My class on Innovation and Collaboration at the Yale School of Music is designed to teach music entrepreneurs how to innovate by solving a problem near and dear to their hearts in the world of classical music.
My students are creative individuals who are eager to do something meaningful with their music. They also want to come up with solutions that have traction so that they can successfully create their music careers.
That’s where the creative problem solving process comes in.
The creative problem solving process is designed to generate innovative and useful solutions to problems that are not susceptible of an obvious solution. In my last blog post, we explored the 5 stages that to help identify a problem that they want to solve. That process helped my students to figure out which part of the music ecosystem they wanted to tackle. To help my students zero in on what matters to them and what they want to accomplish, I had them generate life purpose and mission statements. They then sorted themselves out into 3 project groups that are grappling with the following issues:
- How to help young people in underserved communities for whom the arts could be a vehicle for creating a better life.
- How to inspire young professional audiences who are looking for exciting and satisfying ways to experience music.
- How to help aspiring professional musicians who wish to enhance their music education by learning better ways of practicing.
What’s the next step?
Do you dive in and jump to a solution?
Not really. If you go right to the solution, you may end up solving the wrong problem!
Indeed, when Albert Einstein was asked how he would solve the most important problem in the world in one hour, he would take 55 minutes to define the problem and the the last 5 minutes to come up with the solution.
That’s why we used the next step of the Creative Problem Solving process: making sure that we were solving the solving the right problem. This is a stage called CLARIFY, which breaks down in to 3 steps:
Create the Ideal State
We started off by asking each project group to define the goal by imagining the ideal state that they want to create. We used the formulation:
Wouldn’t it be great if….
Assess Your Situation
In order to understand the problem you want to solve, you need to collect data on the context of your problem and examine the situation that you want to solve, asking questions like:
- Who is the audience?
- What do they need?
- What has happened in the past?
- What has been tried? What was successful? What was not successful?
- Why are these changes occurring?
- Why is it important to address the situation?
- Why do we care about this?
- What else needs to be done?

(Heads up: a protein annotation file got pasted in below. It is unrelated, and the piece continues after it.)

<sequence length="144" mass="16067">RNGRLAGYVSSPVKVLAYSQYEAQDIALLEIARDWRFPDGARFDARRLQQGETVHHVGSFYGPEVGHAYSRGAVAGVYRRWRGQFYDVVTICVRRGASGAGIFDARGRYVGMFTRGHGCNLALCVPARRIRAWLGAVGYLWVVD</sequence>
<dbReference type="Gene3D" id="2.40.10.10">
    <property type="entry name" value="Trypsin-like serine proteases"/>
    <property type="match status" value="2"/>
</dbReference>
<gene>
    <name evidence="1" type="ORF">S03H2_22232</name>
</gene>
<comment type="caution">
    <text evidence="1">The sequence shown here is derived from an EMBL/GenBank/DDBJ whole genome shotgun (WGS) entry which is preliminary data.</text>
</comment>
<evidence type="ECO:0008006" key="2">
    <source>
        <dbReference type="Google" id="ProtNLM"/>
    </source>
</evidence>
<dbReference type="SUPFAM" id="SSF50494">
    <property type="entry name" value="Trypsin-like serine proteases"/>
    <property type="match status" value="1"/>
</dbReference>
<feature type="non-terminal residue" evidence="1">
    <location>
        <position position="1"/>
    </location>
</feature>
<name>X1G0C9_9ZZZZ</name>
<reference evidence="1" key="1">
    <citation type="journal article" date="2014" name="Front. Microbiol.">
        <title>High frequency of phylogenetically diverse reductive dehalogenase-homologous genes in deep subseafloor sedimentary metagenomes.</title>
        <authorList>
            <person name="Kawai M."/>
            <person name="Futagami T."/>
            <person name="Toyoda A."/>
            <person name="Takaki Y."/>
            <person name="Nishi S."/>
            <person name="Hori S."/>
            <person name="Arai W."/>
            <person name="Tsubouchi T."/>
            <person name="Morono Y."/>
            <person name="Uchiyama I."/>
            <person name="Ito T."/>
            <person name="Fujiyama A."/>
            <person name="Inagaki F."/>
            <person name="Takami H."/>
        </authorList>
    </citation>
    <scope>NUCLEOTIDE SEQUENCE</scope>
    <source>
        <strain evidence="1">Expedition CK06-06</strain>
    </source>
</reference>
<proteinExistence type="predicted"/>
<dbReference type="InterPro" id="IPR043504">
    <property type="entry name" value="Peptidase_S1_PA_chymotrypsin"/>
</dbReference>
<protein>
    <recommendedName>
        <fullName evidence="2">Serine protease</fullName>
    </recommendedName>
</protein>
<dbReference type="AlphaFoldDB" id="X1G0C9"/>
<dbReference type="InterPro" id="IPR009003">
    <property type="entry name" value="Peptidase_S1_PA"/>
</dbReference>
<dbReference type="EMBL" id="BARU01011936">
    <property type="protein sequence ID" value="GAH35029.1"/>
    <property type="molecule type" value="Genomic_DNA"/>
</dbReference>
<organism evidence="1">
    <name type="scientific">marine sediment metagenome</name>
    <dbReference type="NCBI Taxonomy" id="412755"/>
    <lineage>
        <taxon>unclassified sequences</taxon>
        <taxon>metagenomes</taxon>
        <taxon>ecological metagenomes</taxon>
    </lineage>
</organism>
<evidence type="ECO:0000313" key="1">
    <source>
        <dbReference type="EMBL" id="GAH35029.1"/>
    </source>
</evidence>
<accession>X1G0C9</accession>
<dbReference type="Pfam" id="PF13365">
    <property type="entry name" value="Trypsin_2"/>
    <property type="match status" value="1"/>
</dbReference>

- What experience do you have with this?
- What hunches do you have?
- What don’t we know?
- How have the other solutions worked out?
The Most Significant Challenge
The third step is to formulate the most significant challenge to creating your Ideal World so that you zero in on the right problem. It helps to phrase the challenge in such a way as to suggest a solution, using the terminology:
- How to ____
- How might we_____
- In what ways might we_____
Like all phases of creative problems-solving, the 3-step clarify process involves the two mindsets of creativity: divergent thinking and convergent thinking. In each step, we generated a lot of ideas (the divergent phase) and then used a variety of filters to select the best ideas (convergent thinking).
Here’s what each group came up with:
Wouldn’t it be great if young people from underserved communities could escape poverty and find the confidence to pursue an artistic endeavor?
Problem to Solve:
How might we use music and the arts to empower young people from underserved communities to find and pursue an artistic talent in order to find the inspiration to achieve and excel?
Provide mentoring, education and a community performance
Wouldn’t it be great if today’s audiences were engaged and excited by classical music performances?
Problem to Solve:
How might we create exciting, interactive musical experiences for young and young-at-heart professionals who do not typically go to concerts?
Concert in a gritty, urban setting with food, drink and lots of interaction between the audience and the performers
Wouldn’t it be great if musicians had access to the best techniques of how to practice and could share their best practices in a collaborative community?
Problem to Solve:
How might we enhance music education in an accessible format so that all musicians could collaborate and learn from great performers about how to practice effectively?
An on-line streaming platform featuring videos of master musicians practicing.
So the next time you have a looming issue that is not susceptible of an obvious answer and same old won’t do the job, try clarifying so that you can solve the right problem!
Next time: Brainstorming and other ways to come up with innovative ideas!